Lovely. Ten minutes install (I just followed the instructions, you need a free MySQL database and (probably) a recent version of PHP) and you get a very clean webbased content management system for blogs and various other usecases. The homepage is just two pages and yet tells all for getting started. There is also a forum and a wiki.
Nice. Twenty minutes install, same prerequisites as above. More feature fledged as Textpattern, the learning curve should be a little higher. Supports Pages (sites living outside of the ongoing blogentry stream), modularized Themes, Textile and Markdown, and tons of more features.
Awesome. Three hours for installing and building the first database backed webapplication. Based on everybody’s darling programming language Ruby, Rails is a full-stack, open-source web framework in Ruby for writing real-world applications with joy and less code than most frameworks spend doing XML sit-ups.
If you are a psychologist, start specializing on dazed and confused J2EE / ASP / ... developers now.
19 February 2005
Google not only provides us with Google Groups, Gmail, Blogger, Google Maps, Google Sets, Google Scholar, AdSense, and whatnot, but also with the Google Language Tools for crossing language barriers on the web. Copy and paste the text to be translated or a URL of a foreign language website, select the corresponding language pair, and off you go. Currently the supported languages are: German, Spanish, French, Italian, Portugese, Japanese, Korean and a subset of Chinese.
The first japanese website I visited (suneoHairWax::ein differenztheoretischer Ansatz) threw up this:
Communication is suitable to operation regarding the social system. Communication always exceeding the intention of the individual and expectation range, forms the network which becomes complicated unlimited. It is impossible itself to identify that kind of network. Consequently, a some distinction (two minute diagrams) by introducing, the object must be identified. While the system observing itself with similar procedure, what it tries to decide the identity of oneself is “ self observation “. However so doing, the object which is identified simplification (the “ complex reduction decrease”) has always worn in a some way, consequently it has been filled “ emptiness “ and “ excess “. When distinction turn back the on by your, it manifests this emptiness or excess in a way, paradox which it occurs (the distinction, itself legitimacy / illegality legitimacy or illegality?, the etc System theory this paradox which self observation has concealed the distinction, system / environment (complex differential of both) of making use is disclosed, commenting.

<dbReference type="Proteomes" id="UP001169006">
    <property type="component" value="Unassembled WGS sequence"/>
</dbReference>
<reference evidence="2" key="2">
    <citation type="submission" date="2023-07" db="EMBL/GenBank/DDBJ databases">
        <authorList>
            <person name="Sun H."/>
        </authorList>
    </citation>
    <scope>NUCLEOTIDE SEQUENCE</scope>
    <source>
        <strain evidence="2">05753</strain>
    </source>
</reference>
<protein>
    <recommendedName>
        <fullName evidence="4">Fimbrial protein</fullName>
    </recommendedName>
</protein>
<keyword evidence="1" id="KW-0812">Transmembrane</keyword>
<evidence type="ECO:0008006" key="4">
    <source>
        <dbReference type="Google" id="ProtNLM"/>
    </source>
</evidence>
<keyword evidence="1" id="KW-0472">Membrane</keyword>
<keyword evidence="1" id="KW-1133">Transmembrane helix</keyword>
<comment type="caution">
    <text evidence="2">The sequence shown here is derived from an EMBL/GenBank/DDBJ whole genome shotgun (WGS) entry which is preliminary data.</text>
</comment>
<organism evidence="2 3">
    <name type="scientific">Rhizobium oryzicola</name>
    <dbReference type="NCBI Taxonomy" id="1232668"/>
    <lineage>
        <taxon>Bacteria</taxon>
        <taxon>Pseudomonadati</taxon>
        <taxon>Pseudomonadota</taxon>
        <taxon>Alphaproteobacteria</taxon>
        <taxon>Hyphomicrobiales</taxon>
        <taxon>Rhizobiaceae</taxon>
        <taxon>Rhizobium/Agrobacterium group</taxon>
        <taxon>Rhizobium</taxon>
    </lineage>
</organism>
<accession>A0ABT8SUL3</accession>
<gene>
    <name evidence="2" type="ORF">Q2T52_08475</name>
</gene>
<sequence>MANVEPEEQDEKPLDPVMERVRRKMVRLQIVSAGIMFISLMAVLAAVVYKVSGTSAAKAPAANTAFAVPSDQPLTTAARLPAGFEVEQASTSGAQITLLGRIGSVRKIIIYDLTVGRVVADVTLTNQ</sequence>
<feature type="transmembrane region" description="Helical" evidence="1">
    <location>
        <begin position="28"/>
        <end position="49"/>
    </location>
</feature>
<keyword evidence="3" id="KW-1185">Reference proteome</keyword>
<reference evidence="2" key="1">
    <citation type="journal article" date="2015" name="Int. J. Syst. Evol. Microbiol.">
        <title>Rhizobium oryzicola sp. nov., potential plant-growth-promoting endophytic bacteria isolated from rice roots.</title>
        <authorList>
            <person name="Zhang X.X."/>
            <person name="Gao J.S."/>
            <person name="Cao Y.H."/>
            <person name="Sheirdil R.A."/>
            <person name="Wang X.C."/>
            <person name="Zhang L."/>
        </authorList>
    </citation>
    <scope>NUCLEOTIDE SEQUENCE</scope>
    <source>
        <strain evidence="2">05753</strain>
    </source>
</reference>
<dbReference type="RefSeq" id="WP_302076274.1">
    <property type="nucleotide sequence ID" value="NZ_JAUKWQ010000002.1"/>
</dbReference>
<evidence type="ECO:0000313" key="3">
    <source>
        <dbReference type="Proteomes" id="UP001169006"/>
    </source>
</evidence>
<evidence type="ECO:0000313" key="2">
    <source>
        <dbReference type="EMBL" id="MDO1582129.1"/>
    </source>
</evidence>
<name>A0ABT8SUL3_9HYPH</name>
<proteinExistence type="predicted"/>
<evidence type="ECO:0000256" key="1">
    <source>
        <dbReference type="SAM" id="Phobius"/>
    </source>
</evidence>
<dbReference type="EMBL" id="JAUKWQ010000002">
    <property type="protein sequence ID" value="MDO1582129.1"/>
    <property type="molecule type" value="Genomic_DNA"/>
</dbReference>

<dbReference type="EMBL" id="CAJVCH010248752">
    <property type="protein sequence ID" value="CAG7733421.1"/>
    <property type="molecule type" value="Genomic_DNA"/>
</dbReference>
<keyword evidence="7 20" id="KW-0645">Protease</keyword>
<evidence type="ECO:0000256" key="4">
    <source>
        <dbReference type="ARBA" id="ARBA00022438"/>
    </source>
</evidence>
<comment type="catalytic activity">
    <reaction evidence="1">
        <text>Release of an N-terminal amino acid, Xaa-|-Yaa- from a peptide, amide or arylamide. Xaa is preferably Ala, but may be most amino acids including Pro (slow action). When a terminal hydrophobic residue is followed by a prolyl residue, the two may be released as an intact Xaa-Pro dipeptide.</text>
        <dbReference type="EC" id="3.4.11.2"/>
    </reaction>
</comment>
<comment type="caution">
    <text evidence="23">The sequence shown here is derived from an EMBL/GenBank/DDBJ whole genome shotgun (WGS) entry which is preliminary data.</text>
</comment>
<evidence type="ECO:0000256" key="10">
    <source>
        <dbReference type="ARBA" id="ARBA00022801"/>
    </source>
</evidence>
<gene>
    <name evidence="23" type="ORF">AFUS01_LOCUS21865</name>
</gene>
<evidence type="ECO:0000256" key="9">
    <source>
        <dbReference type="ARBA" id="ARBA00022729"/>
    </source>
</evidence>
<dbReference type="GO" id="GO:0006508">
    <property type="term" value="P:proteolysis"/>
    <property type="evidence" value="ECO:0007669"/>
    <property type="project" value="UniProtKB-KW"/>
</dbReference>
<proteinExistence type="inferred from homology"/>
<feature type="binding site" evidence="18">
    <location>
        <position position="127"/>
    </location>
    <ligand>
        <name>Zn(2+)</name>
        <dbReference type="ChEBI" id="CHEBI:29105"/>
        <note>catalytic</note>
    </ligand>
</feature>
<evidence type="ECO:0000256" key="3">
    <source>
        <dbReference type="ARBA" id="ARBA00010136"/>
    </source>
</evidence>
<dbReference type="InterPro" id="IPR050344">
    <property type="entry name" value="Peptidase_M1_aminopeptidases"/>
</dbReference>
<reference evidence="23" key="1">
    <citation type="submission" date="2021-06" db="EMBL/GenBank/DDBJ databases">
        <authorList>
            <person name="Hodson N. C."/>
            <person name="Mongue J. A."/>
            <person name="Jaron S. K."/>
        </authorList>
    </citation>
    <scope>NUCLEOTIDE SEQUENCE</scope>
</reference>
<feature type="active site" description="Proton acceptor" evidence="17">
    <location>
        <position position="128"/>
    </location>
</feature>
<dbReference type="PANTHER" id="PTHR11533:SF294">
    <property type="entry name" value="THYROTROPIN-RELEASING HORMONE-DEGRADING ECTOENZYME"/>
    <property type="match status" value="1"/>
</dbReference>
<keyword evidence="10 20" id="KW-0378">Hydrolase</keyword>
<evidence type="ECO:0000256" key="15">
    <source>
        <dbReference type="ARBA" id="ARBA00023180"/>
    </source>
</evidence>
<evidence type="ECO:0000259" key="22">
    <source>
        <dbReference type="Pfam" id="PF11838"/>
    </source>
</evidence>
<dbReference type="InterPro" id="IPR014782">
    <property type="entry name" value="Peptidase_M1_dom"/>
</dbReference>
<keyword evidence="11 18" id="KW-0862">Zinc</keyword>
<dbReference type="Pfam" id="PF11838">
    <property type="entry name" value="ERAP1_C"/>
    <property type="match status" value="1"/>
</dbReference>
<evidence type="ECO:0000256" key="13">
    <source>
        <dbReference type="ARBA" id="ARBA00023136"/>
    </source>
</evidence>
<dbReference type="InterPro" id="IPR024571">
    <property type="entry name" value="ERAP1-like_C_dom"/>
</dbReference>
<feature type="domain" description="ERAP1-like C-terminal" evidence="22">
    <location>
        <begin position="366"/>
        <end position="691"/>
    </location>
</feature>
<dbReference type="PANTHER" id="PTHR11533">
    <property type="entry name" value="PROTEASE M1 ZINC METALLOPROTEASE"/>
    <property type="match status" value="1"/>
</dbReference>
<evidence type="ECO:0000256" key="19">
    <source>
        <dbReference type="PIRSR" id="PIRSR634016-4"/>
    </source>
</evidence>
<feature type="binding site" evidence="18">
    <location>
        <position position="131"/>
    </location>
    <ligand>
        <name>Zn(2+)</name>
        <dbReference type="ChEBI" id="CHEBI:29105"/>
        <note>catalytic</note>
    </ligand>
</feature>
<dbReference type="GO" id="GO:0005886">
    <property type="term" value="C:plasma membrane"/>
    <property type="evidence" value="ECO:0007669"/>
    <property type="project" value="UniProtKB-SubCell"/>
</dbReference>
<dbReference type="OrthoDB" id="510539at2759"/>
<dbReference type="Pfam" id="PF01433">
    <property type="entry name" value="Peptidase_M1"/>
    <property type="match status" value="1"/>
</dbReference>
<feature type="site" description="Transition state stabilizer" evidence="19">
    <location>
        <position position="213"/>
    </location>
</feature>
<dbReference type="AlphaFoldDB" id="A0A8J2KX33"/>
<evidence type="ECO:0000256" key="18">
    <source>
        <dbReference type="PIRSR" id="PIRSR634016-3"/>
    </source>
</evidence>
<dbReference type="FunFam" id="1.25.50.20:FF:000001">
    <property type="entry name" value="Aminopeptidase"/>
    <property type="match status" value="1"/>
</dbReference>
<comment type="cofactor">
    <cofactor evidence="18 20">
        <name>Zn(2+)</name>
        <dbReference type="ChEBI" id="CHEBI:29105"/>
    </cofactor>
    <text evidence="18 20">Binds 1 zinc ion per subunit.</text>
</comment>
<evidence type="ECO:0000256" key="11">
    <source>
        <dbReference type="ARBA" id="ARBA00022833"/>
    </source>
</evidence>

Three clicks later (The radio will be recorded with the Non Passport personal computer!) (I like the dichotomy here):
The English conversation, you don’t try beginning from today? Piece by piece secret! English rescues Japan! It will bring the work of the foreign country in Japan! You can record also favorite radio program in the personal computer!
This weekend (and those to come) should become interesting.
17 February 2005
Good news for all tagging junkies. The social software / (anti-)folksonomy theorists at Many-to-Many point to a few cool tag aware applications this week:
CiteULike – del.icio.us for academics (tagging papers, filtering by interest groups). The (currently) commonly used tags are great:
adipocytes aerosol agents animation attention bayesnet bioinformatics blog blogging blogs children collaboration communitybuilding competition compiler compilers complexity conflict consensus correlation decisionmaking demara design diffusion docking drosophila economics electricity evolution fast-spiking finance fmri functional gap generation genetic-testing graphs health highered human immunity informationtheory internet interneurons junctions ken knowledge language-implementation lattice learning libraries lip macroeconomics management markets matchinglaw measurement microarray mle model modelling monads monkey msmdx mt multimedia-learning networks neurophysiology noise openaccess pointprocess policy populationcoding procurement reactiontime regulation reinforcementlearning renewable reputation review saccade scheme science social social-networks social_networks sp1 statistics teaching testing theory trust tularensis two-component type-theory ukgreecepolicyreview usability web wiki
15 February 2005
current snapshot of my next action balls basket
After taking a class on Stephen Covey’s Focus, I added two plug-ins to my GTD system:
The Time Matrix
The Time Matrix was developed (and trademarked) by Stephen Covey. It uses the concepts of importance and urgency to analyze our activities (we have to do what is important and urgent, we should focus on what is important but not urgent, we probably do a lot of things that are urgent but not important – which we actually shouldn’t,...).
Covey’s overall approach is basically top down (define your values and roles, analyze how you spend your time, recalibrate on the important / not urgent stuff, plan, do, check, act), but I use the Time Matrix in a more lightweight fashion for cross checking what I am actually doing without being obsessed with eliminating all wasteful/useless/not making the world a better place activities. It’s good to be aware of those though.